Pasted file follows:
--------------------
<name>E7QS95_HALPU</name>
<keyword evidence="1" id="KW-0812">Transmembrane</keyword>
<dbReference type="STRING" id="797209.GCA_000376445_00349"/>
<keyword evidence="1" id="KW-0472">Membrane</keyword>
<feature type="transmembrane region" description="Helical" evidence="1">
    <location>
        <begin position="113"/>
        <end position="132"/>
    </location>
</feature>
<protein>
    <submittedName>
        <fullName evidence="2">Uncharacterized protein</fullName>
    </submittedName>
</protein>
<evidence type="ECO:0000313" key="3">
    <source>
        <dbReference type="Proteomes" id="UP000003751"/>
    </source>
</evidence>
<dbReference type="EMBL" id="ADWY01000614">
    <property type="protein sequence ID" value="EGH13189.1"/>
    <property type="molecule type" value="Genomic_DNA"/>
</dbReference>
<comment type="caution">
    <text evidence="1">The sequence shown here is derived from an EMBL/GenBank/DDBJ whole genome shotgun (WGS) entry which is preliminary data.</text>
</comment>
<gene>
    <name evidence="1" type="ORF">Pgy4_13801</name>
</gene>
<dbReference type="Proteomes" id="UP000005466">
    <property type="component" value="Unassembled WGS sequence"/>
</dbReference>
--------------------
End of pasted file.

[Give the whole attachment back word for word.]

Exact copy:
<name>E7QS95_HALPU</name>
<keyword evidence="1" id="KW-0812">Transmembrane</keyword>
<dbReference type="STRING" id="797209.GCA_000376445_00349"/>
<keyword evidence="1" id="KW-0472">Membrane</keyword>
<feature type="transmembrane region" description="Helical" evidence="1">
    <location>
        <begin position="113"/>
        <end position="132"/>
    </location>
</feature>
<protein>
    <submittedName>
        <fullName evidence="2">Uncharacterized protein</fullName>
    </submittedName>
</protein>
<evidence type="ECO:0000313" key="3">
    <source>
        <dbReference type="Proteomes" id="UP000003751"/>
    </source>
</evidence>
<dbReference type="EMBL" id="ADWY01000614">
    <property type="protein sequence ID" value="EGH13189.1"/>
    <property type="molecule type" value="Genomic_DNA"/>
</dbReference>
<comment type="caution">
    <text evidence="1">The sequence shown here is derived from an EMBL/GenBank/DDBJ whole genome shotgun (WGS) entry which is preliminary data.</text>
</comment>
<gene>
    <name evidence="1" type="ORF">Pgy4_13801</name>
</gene>
<dbReference type="Proteomes" id="UP000005466">
    <property type="component" value="Unassembled WGS sequence"/>
</dbReference>